College Students Aren’t Vain, They’re Just Looking For A Niche
By Sarah Campbell
Vanity is on the rise among college students, according to a study conducted by five psychologists. The findings are the result of a nationwide evaluation called the Narcissistic Personality Inventory (NPI).
The NPI, which solicited responses from 16,475 college students who were evaluated between 1982 and 2006, asks students to comment on statements such as, “If I ruled the world, it would be a better place” and “I can live my life any way I want to.” By 2006, the research showed a 30% increase in the NPI scores since the test was introduced in 1982. The psychologists say this increase is worrisome, and is likely to negatively affect personal relationships and American society.
The report says that students, “while acknowledging some legitimacy to such findings, don’t necessarily accept generalizations about their generation.”
Sophie Freeman, a sophomore at North Carolina School of the Arts, finds it believable that the NPI has increased, though she says, “I find it interesting that the study is done on college students. I mean isn’t this the time for personal exploration? To focus on yourself and create yourself?”
Freeman feels she tries to do her part in the community and seeks experiences to broaden her outlook. “I personally find a way to incorporate what I love to do in something that’s beneficial for others.” Majoring in modern dance, she explains, “I know I want to dance and it’s not the kind of thing you can do a couple days a week to give more attention to others. In fact I guess dance itself is pretty self-involved (she laughs) the time you give to it alone could probably label you as self-centered.”
Freeman continues: “I know I’m not going to be a full-time volunteer but I do what I can. I’ll perform for a cause. I’ve performed in children’s hospitals, nursing homes, in a Fundraising fair in New Orleans. And these are non-paying optional gigs but I think that it makes sense.”
The researchers believe that the 1980s “self-esteem movement” may have triggered this vanity trend, which they say has now gone too far. W. Keith Campbell, a researcher from the University of Georgia says narcissism can have benefits, but “unfortunately, narcissism can also have negative consequences for society..” The study explains that narcissists “are more likely to have romantic relationships that are short-lived, at risk for infidelity, lack of emotional warmth, and to exhibit game playing, dishonesty, and over-controlling and violent behavior.”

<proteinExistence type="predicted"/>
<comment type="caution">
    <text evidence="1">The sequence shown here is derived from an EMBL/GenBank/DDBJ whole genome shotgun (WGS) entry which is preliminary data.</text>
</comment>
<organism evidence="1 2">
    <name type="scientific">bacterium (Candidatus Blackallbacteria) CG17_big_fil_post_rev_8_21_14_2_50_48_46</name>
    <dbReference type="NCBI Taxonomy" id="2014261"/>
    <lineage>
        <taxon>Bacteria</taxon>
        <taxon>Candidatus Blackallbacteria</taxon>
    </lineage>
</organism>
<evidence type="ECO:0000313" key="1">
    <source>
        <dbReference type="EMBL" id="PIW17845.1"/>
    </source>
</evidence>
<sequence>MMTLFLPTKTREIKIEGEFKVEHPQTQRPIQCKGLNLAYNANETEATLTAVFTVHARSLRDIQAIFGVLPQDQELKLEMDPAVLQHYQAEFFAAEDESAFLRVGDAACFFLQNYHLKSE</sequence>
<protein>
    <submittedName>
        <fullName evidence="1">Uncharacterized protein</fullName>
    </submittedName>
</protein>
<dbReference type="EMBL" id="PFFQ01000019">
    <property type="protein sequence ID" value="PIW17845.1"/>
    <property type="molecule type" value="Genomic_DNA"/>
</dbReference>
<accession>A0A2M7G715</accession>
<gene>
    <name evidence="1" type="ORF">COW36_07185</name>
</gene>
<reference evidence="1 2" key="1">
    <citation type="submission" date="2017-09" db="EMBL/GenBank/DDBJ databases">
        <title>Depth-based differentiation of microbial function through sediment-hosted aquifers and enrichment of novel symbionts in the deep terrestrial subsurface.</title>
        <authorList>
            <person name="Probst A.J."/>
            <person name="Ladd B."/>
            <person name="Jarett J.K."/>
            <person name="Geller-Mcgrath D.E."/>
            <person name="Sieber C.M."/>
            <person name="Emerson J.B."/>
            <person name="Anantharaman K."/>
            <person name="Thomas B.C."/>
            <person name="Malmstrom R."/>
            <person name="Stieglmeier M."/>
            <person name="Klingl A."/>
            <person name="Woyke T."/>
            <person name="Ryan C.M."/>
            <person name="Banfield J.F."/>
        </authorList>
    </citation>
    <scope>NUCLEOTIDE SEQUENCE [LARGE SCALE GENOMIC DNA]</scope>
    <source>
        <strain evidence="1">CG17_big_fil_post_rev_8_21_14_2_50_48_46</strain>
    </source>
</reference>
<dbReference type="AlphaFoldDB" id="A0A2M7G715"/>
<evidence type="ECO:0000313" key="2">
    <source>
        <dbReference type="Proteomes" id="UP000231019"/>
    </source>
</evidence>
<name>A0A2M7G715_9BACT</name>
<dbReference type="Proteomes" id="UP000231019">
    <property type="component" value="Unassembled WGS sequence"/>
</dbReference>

Professor Jean Twenge of San Diego University, and the study’s lead author, explains narcissists tend to lack empathy, react aggressively to criticism, and prefer self-promotion in favor of helping others, all aspects she attributes to why young Americans are more miserable today than before. Twenge says schooling, technology and the way we speak to our children are all contributing factors to this rise in NPI. She says: “Current technology fuels the increase in narcissism,” sighting YouTube and MySpace as attention-seeking sites that provoke the problem.
Twenge also says: “We need to stop endlessly repeating ‘You’re special’ and having children repeat this back…” Campbell on the other hand seems less sure of how to remedy the problem, noting: “permissiveness seems to be a component… A potential antidote would be more authoritative parenting. Less indulgence might be called for.”
Cynthia Dragoni, who recently attended the University of Pennsylvania, finds the NPI results an accurate reflection of society, though she too expresses concern over the focus on those of college age. She says: “Well of course college students are self-centered, but show me someone, at any age, who’s really not. I mean the life we live is all about the individual.”
Dragoni who has lived in both Russia and the Ukraine, but was raised in the U.S. says, “it’s the American way… everything we do tends to get more focused on ‘me, me, me’… look at the types of things people consider news, or entertainment. Everything seems to be glorifying the way of life that is centered on a life focused around oneself and that self seems to focus on things that probably shouldn’t be deemed as relevant as they are.”
Massimo Lavelle, a student at Penn State says, “College kids may seem to be more self-involved, though I’d argue that they are no more so than older generations, they just haven’t found their niche yet. You see, if you see someone in their late 30s with kids, a golf membership and a summer house they aren’t considered to be self-involved, they are just living their life.
Lavelle thinks that college students have different priorities, which leads them to be “…seen as focusing on the more trivial and are thus perceived as self-centered.”
Lavelle describes selfishness as human nature and adds, “I think that selfishness is most apparent in a diverse environment. Like in college everyone’s selfishness is highlighted because there are so many people with so many different desires without a common-ground for topic and understanding.”
Lavelle explains that by the time you’re out of college and have “laid a foundation for yourself,” you then build a life that is catered to your desires. “You jump in a box that you fit into comfortably, so no one thinks of your doings as anything other than normal.”